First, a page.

Remains of Polish Pianist-Statesman Going Home After 51 Years
WASHINGTON (AP) _ Jan Ignace Paderewski is beginning the long journey home, 51 years after President Franklin D. Roosevelt said the remains of the musician-statesman could lie in Arlington National Cemetery ″until Poland is free.″
″His life was truly a symphony,″ President Bush said in a Rose Garden ceremony today attended by prominent Polish-Americans. Bush, who will be in Poland next week to take part in the final rites for Paderewski, said it will be ″one of the great honors of my presidency.″
Paderewski’s remains were lying in state today at Fort Myer Chapel, near the cemetery, before returning on a U.S. Air Force plane to Warsaw on Monday, the anniversary of his death.
Edward J. Derwinski, the secretary of veterans affairs and the highest ranking Polish-American in the government, will accompany the body.
″We have seen a decades-long struggle culminate in freedom for the Polish people,″ he said in a statement. ″It is now fitting that Paderewski’s last wish, to be laid to rest in a free and democratic Poland, will be fulfilled.″
Still, the heart of the concert pianist will remain in his adopted and much-loved homeland. At his sister’s request, his heart was first kept in Brooklyn, and later enshrined at the Shrine of Our Lady of Czestochowa in Doylestown, Pa.
Paderewski was regarded as the greatest pianist of his time, by the public if not by critics. His mass of white hair and his passionate manner at the keyboard helped make him the popular image of what a musical genius ought to be like.
His personality drew masses who knew little about classical music. Paderewski gave a recital in New York’s Madison Square Garden to an audience of thousands, as big as those who normally went there for indoor sports events and political conventions.
During World War I, Paderewski made appeals to President Wilson that some historians credit with leading to the re-establishment of an independent Poland. The country had been destroyed by its neighbors and divided among them for 123 years.
Paderewski became Poland’s prime minister in 1919. He had to resign after only 10 months in office, having failed to make peace with the new Soviet Union, and left his country soon after - never to return.
In 1939, Germans and Russians again joined to wipe Poland off the map. Paderewski became president of the Polish parliament-in-exile.
Less than two years later, Adolf Hitler sent his forces into what had been Poland, across the line he had established with the Soviets. Paderewski, 80, died in New York a week later.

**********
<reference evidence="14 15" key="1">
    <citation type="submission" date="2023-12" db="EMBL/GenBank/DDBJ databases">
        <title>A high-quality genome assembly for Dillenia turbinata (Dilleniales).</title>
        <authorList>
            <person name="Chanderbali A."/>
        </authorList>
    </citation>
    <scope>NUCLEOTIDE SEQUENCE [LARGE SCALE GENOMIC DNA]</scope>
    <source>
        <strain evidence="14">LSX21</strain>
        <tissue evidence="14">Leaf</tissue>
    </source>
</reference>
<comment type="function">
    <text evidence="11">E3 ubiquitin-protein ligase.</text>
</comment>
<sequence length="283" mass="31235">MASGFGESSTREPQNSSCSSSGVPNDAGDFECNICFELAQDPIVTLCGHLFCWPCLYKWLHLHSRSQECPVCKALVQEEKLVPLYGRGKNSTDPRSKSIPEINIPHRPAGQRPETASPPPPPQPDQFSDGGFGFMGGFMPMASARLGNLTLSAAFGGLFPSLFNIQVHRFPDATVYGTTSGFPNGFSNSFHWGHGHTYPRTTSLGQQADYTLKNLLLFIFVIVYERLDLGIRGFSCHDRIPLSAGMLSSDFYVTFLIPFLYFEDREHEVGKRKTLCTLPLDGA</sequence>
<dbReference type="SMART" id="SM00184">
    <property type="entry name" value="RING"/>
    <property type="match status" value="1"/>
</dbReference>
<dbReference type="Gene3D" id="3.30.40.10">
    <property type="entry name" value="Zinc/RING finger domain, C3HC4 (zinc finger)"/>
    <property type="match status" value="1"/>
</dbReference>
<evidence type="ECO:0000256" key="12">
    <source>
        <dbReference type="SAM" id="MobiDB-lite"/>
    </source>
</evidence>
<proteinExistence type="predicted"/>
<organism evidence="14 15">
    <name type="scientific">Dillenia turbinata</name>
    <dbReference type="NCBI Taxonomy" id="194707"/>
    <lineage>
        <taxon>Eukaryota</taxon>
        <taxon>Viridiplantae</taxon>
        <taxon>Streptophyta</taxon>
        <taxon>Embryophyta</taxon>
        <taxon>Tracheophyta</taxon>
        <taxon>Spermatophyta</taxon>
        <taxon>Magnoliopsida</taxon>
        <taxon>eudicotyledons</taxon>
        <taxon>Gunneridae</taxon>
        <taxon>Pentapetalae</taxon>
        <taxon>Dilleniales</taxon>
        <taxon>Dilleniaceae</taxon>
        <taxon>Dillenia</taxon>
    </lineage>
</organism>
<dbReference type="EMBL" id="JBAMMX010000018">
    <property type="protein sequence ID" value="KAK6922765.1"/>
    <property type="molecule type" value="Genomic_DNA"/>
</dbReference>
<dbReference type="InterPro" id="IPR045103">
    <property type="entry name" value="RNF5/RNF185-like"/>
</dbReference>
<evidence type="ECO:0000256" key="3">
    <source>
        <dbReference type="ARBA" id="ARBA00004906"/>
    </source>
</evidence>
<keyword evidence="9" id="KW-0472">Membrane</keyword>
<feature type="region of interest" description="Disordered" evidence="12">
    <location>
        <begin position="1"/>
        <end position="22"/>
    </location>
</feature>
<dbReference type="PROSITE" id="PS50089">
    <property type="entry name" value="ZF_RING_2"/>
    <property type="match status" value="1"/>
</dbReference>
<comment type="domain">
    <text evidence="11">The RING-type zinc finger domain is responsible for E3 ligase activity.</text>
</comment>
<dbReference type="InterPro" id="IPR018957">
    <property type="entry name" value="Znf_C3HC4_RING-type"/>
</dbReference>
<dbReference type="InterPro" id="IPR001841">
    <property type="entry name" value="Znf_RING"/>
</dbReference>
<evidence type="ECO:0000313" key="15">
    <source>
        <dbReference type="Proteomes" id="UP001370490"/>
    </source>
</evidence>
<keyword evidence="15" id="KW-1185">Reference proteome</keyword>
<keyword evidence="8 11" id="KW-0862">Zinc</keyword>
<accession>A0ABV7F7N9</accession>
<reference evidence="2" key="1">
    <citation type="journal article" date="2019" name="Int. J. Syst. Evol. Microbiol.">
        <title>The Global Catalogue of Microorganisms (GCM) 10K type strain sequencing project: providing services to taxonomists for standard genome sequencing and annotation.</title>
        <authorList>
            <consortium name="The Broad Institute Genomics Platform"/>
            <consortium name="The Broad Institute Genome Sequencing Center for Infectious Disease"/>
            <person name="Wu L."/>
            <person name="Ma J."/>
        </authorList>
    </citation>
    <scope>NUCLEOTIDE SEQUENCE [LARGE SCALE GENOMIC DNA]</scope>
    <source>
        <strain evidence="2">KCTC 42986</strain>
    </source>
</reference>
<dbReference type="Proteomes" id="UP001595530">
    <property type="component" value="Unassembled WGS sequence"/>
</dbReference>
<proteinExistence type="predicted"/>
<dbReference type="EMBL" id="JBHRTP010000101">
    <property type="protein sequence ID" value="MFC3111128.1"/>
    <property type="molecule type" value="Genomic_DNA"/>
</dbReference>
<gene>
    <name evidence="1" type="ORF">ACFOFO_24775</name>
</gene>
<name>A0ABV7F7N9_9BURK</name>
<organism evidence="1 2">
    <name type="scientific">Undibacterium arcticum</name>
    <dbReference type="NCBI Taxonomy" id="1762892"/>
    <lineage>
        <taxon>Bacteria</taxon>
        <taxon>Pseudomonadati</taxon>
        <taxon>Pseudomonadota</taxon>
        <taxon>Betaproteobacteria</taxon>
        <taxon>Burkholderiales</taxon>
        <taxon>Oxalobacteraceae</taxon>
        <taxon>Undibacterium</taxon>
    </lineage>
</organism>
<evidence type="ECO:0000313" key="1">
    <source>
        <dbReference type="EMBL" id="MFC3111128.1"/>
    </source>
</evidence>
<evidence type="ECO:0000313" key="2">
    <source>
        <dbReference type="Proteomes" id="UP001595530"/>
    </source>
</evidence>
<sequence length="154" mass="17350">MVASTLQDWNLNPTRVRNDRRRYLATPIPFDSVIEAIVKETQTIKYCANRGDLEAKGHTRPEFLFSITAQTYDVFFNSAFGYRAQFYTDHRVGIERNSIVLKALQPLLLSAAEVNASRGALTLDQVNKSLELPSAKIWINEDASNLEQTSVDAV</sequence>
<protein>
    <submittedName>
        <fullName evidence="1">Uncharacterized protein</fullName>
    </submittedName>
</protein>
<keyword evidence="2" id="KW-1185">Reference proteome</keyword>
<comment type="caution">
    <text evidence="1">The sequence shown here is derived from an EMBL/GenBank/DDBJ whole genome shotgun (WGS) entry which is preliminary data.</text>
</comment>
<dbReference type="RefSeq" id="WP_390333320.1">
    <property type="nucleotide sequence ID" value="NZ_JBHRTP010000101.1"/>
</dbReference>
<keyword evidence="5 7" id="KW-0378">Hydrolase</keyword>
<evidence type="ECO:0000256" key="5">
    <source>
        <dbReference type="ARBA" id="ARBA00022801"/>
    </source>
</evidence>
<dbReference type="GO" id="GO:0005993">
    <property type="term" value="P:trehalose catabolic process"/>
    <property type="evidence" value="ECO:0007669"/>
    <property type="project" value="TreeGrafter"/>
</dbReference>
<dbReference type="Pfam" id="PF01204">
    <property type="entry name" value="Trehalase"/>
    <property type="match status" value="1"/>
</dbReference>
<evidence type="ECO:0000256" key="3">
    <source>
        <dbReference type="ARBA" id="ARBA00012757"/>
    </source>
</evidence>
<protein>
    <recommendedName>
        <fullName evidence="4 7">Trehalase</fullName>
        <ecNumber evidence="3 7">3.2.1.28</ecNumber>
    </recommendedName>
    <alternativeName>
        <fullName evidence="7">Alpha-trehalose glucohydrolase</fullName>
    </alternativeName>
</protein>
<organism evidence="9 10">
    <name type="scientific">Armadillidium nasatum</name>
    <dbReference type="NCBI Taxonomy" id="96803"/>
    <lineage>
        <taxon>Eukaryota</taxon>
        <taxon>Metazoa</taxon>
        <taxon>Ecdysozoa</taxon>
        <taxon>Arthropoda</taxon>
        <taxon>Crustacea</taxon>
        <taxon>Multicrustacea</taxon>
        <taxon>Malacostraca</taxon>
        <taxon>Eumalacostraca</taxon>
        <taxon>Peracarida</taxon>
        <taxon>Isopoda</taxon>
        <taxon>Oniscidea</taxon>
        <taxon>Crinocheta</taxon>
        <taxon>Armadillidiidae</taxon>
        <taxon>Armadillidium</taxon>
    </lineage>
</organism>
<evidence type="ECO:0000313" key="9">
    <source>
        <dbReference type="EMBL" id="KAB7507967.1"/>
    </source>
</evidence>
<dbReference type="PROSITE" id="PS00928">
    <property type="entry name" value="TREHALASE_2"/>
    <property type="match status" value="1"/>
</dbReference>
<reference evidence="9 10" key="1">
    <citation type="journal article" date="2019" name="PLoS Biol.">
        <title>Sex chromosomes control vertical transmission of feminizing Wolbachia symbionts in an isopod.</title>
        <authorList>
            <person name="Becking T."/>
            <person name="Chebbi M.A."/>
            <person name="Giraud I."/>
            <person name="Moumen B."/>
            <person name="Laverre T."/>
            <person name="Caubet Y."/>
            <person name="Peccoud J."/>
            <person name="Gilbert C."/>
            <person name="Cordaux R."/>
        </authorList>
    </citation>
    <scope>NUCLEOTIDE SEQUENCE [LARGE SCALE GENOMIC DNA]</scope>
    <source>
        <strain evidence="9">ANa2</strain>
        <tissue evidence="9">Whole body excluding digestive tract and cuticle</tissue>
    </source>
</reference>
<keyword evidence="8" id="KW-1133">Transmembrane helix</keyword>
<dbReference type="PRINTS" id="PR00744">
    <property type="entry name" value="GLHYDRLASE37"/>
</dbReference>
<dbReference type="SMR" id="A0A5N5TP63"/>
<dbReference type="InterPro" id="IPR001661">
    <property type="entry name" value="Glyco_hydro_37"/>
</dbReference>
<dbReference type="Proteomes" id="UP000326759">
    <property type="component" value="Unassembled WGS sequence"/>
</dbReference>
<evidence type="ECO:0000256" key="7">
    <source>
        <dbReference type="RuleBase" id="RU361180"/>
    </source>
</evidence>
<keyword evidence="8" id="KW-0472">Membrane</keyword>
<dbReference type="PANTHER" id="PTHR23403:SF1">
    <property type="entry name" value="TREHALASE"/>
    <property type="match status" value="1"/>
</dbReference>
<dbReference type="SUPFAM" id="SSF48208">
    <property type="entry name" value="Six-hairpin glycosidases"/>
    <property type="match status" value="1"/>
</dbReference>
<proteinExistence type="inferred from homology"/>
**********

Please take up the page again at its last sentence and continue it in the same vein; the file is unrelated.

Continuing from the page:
Roosevelt, a friend, was at his home in Hyde Park, N.Y. He called the State Department and asked that Paderewski’s remains be placed in the cemetery. They have lain incongruously ever since in a vault for U.S. sailors who died in the explosion of the battleship Maine on the eve of the Spanish-American War in 1898.
He received a funeral with full military honors, but Paderewski’s body could not be placed below ground in the national cemetery because he had not fought in U.S. forces or in the forces of a U.S. ally.
Only after an indignant article in 1962 by Paul Hume, music editor of The Washington Post, was a bronze plaque erected near the vault to commemorate him. President Kennedy presided at the ceremony.
In 1975, Col. C.J. Bobinski, director of casualty and memorial affairs for the Army, raised the question of returning the body to Poland. But he noted in an official memo that ″the philosophy and ideological concepts under which the present (communist) government operates are not those of the World War II Polish government in exile at the time of Paderewski’s death.″
The body was not moved.
After Poland held an election in 1990, the United States proposed returning it on the 50th anniversary of Paderewski’s death. But President Lech Walesa visited Washington and said that the date would come in the midst of another political campaign and there would not be ″enough dignity in that period.″
Paderewski’s remains will lie in state at the Royal Castle in Warsaw and will be taken to Poznan before burial in Warsaw’s St. John Cathedral on July 5.